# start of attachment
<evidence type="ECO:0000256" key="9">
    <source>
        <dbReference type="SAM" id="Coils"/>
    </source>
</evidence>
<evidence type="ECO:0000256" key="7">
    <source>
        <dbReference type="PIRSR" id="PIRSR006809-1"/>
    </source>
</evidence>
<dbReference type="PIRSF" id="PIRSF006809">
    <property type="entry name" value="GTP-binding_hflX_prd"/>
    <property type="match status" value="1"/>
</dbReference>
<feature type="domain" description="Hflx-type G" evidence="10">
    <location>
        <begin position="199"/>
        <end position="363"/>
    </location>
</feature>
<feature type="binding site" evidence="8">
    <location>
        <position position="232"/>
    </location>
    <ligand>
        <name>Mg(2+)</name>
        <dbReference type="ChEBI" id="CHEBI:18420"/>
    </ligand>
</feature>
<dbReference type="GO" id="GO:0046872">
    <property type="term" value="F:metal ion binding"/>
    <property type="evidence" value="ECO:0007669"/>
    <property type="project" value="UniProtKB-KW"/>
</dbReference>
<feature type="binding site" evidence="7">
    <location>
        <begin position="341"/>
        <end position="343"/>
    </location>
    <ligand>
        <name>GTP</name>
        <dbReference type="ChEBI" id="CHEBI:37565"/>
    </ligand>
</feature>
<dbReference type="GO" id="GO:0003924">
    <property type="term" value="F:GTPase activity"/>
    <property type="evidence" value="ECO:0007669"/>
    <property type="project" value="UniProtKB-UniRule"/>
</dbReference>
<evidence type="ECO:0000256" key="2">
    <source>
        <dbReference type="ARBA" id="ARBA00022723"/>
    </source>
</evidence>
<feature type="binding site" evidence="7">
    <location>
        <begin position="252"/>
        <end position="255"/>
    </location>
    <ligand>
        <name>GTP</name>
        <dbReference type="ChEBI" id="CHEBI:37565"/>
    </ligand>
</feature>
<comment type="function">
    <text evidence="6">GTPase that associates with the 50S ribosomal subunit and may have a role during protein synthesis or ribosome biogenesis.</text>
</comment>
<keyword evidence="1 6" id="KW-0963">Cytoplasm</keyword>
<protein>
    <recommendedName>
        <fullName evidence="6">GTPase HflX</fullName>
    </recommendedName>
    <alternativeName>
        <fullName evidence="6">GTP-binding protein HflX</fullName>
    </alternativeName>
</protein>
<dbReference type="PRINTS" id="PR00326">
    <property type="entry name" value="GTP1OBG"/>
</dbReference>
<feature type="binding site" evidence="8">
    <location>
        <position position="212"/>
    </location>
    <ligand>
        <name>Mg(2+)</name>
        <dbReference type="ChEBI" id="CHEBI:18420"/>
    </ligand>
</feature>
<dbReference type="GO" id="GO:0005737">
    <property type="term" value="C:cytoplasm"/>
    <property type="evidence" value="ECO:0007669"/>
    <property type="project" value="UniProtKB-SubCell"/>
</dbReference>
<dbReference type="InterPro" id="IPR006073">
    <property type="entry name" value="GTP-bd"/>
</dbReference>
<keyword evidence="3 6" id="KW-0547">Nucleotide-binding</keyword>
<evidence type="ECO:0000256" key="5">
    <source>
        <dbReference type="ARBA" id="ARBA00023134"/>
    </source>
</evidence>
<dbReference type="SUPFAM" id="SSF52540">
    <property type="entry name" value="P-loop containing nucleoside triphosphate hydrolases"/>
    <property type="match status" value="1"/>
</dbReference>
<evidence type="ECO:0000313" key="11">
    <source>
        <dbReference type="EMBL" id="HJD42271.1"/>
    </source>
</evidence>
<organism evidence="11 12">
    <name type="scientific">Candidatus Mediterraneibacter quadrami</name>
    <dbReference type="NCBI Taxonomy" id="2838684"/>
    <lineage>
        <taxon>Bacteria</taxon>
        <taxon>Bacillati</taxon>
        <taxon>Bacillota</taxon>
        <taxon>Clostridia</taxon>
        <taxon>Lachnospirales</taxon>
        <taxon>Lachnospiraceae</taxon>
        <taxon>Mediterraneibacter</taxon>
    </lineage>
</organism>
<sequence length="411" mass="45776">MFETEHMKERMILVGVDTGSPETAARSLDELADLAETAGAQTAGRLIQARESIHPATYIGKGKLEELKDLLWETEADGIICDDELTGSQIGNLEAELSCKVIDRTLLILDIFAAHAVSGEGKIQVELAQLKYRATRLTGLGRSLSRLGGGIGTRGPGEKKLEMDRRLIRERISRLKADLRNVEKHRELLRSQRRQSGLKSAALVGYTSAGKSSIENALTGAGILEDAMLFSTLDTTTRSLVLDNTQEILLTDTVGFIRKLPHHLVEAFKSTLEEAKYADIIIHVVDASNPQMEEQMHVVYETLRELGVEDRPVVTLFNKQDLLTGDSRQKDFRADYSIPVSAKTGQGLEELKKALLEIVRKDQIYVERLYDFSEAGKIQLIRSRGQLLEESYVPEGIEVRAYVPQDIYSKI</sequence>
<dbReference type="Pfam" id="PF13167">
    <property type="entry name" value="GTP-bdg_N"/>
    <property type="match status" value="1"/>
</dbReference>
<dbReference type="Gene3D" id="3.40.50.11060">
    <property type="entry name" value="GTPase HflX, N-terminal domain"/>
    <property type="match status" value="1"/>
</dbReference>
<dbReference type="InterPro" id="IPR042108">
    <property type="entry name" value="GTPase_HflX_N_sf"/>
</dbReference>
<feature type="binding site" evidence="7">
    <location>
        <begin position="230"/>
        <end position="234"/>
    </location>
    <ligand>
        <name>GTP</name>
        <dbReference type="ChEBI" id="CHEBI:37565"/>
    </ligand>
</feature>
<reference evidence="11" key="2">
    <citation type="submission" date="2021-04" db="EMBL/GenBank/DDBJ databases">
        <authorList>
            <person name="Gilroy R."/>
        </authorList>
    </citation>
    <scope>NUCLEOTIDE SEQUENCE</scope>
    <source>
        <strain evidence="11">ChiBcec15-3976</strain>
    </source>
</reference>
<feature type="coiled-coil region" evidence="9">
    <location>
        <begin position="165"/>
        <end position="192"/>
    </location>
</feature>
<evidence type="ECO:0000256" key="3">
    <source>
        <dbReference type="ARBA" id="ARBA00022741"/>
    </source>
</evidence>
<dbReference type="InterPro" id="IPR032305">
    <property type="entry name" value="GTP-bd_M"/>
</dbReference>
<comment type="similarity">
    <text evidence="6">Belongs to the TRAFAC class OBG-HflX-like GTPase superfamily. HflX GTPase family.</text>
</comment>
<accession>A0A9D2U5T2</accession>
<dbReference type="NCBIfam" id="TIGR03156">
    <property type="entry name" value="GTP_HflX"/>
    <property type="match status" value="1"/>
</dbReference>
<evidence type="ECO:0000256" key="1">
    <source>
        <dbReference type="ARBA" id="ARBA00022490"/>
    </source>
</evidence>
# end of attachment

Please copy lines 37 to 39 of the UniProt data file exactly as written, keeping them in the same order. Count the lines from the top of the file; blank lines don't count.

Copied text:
        <begin position="341"/>
        <end position="343"/>
    </location>